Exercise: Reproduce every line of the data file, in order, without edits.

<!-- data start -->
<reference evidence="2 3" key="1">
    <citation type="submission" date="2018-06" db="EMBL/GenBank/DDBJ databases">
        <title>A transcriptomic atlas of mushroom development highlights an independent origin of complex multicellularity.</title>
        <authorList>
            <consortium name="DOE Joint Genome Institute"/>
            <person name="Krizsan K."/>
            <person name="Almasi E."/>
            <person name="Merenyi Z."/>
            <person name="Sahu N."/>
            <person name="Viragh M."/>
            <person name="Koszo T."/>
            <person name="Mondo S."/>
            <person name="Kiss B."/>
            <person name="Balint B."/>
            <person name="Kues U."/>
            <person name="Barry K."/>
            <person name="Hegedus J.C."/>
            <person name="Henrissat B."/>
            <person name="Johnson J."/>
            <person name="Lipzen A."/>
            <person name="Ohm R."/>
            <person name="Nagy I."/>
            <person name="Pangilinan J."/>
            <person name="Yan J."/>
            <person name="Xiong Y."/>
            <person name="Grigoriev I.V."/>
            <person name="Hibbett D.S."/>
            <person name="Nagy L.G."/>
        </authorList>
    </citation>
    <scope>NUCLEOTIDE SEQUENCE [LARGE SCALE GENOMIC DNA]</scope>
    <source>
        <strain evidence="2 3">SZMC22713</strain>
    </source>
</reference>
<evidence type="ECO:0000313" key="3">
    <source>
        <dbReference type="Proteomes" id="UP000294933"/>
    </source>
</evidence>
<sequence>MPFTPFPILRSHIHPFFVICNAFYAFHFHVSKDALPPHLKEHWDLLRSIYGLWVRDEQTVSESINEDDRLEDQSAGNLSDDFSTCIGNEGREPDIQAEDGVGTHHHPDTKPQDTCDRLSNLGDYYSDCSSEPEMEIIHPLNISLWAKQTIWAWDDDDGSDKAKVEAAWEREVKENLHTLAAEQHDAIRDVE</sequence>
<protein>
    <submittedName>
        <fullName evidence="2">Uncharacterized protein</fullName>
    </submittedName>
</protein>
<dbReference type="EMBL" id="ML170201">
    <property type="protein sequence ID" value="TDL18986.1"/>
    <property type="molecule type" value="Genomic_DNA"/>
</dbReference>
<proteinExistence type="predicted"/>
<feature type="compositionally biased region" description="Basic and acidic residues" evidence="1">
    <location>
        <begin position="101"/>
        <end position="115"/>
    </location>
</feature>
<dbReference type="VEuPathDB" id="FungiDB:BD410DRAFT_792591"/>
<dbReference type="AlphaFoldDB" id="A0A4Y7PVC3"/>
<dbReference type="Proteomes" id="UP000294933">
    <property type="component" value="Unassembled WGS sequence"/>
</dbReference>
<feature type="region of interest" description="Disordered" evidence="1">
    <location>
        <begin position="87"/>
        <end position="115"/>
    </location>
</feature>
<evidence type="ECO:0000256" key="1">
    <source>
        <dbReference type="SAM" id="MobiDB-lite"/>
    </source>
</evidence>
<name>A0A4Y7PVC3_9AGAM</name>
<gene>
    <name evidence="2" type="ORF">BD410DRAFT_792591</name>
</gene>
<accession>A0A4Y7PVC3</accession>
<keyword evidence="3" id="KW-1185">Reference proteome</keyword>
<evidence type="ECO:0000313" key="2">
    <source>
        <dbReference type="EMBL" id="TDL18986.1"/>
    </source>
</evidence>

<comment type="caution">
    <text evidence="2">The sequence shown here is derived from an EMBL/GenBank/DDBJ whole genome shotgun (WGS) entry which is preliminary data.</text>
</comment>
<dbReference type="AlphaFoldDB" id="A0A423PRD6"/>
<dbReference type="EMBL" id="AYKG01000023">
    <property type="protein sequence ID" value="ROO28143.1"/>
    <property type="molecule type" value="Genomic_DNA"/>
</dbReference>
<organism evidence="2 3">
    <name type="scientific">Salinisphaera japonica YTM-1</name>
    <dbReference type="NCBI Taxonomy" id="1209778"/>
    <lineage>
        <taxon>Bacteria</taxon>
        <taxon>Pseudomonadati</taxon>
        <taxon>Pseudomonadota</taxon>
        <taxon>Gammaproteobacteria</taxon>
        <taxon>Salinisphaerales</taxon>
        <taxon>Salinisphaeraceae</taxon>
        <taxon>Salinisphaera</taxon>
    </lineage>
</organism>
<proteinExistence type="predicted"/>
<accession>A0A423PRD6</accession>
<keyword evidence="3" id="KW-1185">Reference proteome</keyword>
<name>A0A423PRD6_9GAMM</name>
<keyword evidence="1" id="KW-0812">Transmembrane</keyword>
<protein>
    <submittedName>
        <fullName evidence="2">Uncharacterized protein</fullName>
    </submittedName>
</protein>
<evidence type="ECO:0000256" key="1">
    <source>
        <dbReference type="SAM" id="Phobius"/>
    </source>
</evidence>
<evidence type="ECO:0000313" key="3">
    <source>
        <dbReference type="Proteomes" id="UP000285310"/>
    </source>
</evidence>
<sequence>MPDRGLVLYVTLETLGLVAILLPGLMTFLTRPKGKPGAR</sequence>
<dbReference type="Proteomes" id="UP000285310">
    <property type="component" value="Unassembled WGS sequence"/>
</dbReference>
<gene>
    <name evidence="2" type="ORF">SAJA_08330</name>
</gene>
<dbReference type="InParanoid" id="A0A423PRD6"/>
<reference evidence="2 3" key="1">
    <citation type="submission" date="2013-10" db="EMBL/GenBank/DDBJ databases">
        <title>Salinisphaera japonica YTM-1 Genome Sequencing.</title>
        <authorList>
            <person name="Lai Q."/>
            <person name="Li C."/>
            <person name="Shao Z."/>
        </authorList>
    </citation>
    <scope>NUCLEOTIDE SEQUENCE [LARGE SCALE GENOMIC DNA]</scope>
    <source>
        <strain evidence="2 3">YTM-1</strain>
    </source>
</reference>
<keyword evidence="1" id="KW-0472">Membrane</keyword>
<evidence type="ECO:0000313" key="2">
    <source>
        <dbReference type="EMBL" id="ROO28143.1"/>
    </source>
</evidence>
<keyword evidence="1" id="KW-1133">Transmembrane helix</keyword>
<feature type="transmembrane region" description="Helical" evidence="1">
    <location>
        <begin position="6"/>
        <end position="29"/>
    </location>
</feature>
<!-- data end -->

<reference evidence="2 3" key="1">
    <citation type="submission" date="2018-06" db="EMBL/GenBank/DDBJ databases">
        <title>A transcriptomic atlas of mushroom development highlights an independent origin of complex multicellularity.</title>
        <authorList>
            <consortium name="DOE Joint Genome Institute"/>
            <person name="Krizsan K."/>
            <person name="Almasi E."/>
            <person name="Merenyi Z."/>
            <person name="Sahu N."/>
            <person name="Viragh M."/>
            <person name="Koszo T."/>
            <person name="Mondo S."/>
            <person name="Kiss B."/>
            <person name="Balint B."/>
            <person name="Kues U."/>
            <person name="Barry K."/>
            <person name="Hegedus J.C."/>
            <person name="Henrissat B."/>
            <person name="Johnson J."/>
            <person name="Lipzen A."/>
            <person name="Ohm R."/>
            <person name="Nagy I."/>
            <person name="Pangilinan J."/>
            <person name="Yan J."/>
            <person name="Xiong Y."/>
            <person name="Grigoriev I.V."/>
            <person name="Hibbett D.S."/>
            <person name="Nagy L.G."/>
        </authorList>
    </citation>
    <scope>NUCLEOTIDE SEQUENCE [LARGE SCALE GENOMIC DNA]</scope>
    <source>
        <strain evidence="2 3">SZMC22713</strain>
    </source>
</reference>
<evidence type="ECO:0000313" key="3">
    <source>
        <dbReference type="Proteomes" id="UP000294933"/>
    </source>
</evidence>
<sequence>MPFTPFPILRSHIHPFFVICNAFYAFHFHVSKDALPPHLKEHWDLLRSIYGLWVRDEQTVSESINEDDRLEDQSAGNLSDDFSTCIGNEGREPDIQAEDGVGTHHHPDTKPQDTCDRLSNLGDYYSDCSSEPEMEIIHPLNISLWAKQTIWAWDDDDGSDKAKVEAAWEREVKENLHTLAAEQHDAIRDVE</sequence>
<protein>
    <submittedName>
        <fullName evidence="2">Uncharacterized protein</fullName>
    </submittedName>
</protein>
<dbReference type="EMBL" id="ML170201">
    <property type="protein sequence ID" value="TDL18986.1"/>
    <property type="molecule type" value="Genomic_DNA"/>
</dbReference>
<proteinExistence type="predicted"/>
<feature type="compositionally biased region" description="Basic and acidic residues" evidence="1">
    <location>
        <begin position="101"/>
        <end position="115"/>
    </location>
</feature>
<dbReference type="VEuPathDB" id="FungiDB:BD410DRAFT_792591"/>
<dbReference type="AlphaFoldDB" id="A0A4Y7PVC3"/>
<dbReference type="Proteomes" id="UP000294933">
    <property type="component" value="Unassembled WGS sequence"/>
</dbReference>
<feature type="region of interest" description="Disordered" evidence="1">
    <location>
        <begin position="87"/>
        <end position="115"/>
    </location>
</feature>
<evidence type="ECO:0000256" key="1">
    <source>
        <dbReference type="SAM" id="MobiDB-lite"/>
    </source>
</evidence>
<name>A0A4Y7PVC3_9AGAM</name>
<gene>
    <name evidence="2" type="ORF">BD410DRAFT_792591</name>
</gene>
<accession>A0A4Y7PVC3</accession>
<keyword evidence="3" id="KW-1185">Reference proteome</keyword>
<evidence type="ECO:0000313" key="2">
    <source>
        <dbReference type="EMBL" id="TDL18986.1"/>
    </source>
</evidence>

<comment type="caution">
    <text evidence="2">The sequence shown here is derived from an EMBL/GenBank/DDBJ whole genome shotgun (WGS) entry which is preliminary data.</text>
</comment>
<dbReference type="AlphaFoldDB" id="A0A423PRD6"/>
<dbReference type="EMBL" id="AYKG01000023">
    <property type="protein sequence ID" value="ROO28143.1"/>
    <property type="molecule type" value="Genomic_DNA"/>
</dbReference>
<organism evidence="2 3">
    <name type="scientific">Salinisphaera japonica YTM-1</name>
    <dbReference type="NCBI Taxonomy" id="1209778"/>
    <lineage>
        <taxon>Bacteria</taxon>
        <taxon>Pseudomonadati</taxon>
        <taxon>Pseudomonadota</taxon>
        <taxon>Gammaproteobacteria</taxon>
        <taxon>Salinisphaerales</taxon>
        <taxon>Salinisphaeraceae</taxon>
        <taxon>Salinisphaera</taxon>
    </lineage>
</organism>
<proteinExistence type="predicted"/>
<accession>A0A423PRD6</accession>
<keyword evidence="3" id="KW-1185">Reference proteome</keyword>
<name>A0A423PRD6_9GAMM</name>
<keyword evidence="1" id="KW-0812">Transmembrane</keyword>
<protein>
    <submittedName>
        <fullName evidence="2">Uncharacterized protein</fullName>
    </submittedName>
</protein>
<evidence type="ECO:0000256" key="1">
    <source>
        <dbReference type="SAM" id="Phobius"/>
    </source>
</evidence>
<evidence type="ECO:0000313" key="3">
    <source>
        <dbReference type="Proteomes" id="UP000285310"/>
    </source>
</evidence>
<sequence>MPDRGLVLYVTLETLGLVAILLPGLMTFLTRPKGKPGAR</sequence>
<dbReference type="Proteomes" id="UP000285310">
    <property type="component" value="Unassembled WGS sequence"/>
</dbReference>
<gene>
    <name evidence="2" type="ORF">SAJA_08330</name>
</gene>
<dbReference type="InParanoid" id="A0A423PRD6"/>
<reference evidence="2 3" key="1">
    <citation type="submission" date="2013-10" db="EMBL/GenBank/DDBJ databases">
        <title>Salinisphaera japonica YTM-1 Genome Sequencing.</title>
        <authorList>
            <person name="Lai Q."/>
            <person name="Li C."/>
            <person name="Shao Z."/>
        </authorList>
    </citation>
    <scope>NUCLEOTIDE SEQUENCE [LARGE SCALE GENOMIC DNA]</scope>
    <source>
        <strain evidence="2 3">YTM-1</strain>
    </source>
</reference>
<keyword evidence="1" id="KW-0472">Membrane</keyword>
<evidence type="ECO:0000313" key="2">
    <source>
        <dbReference type="EMBL" id="ROO28143.1"/>
    </source>
</evidence>
<keyword evidence="1" id="KW-1133">Transmembrane helix</keyword>
<feature type="transmembrane region" description="Helical" evidence="1">
    <location>
        <begin position="6"/>
        <end position="29"/>
    </location>
</feature>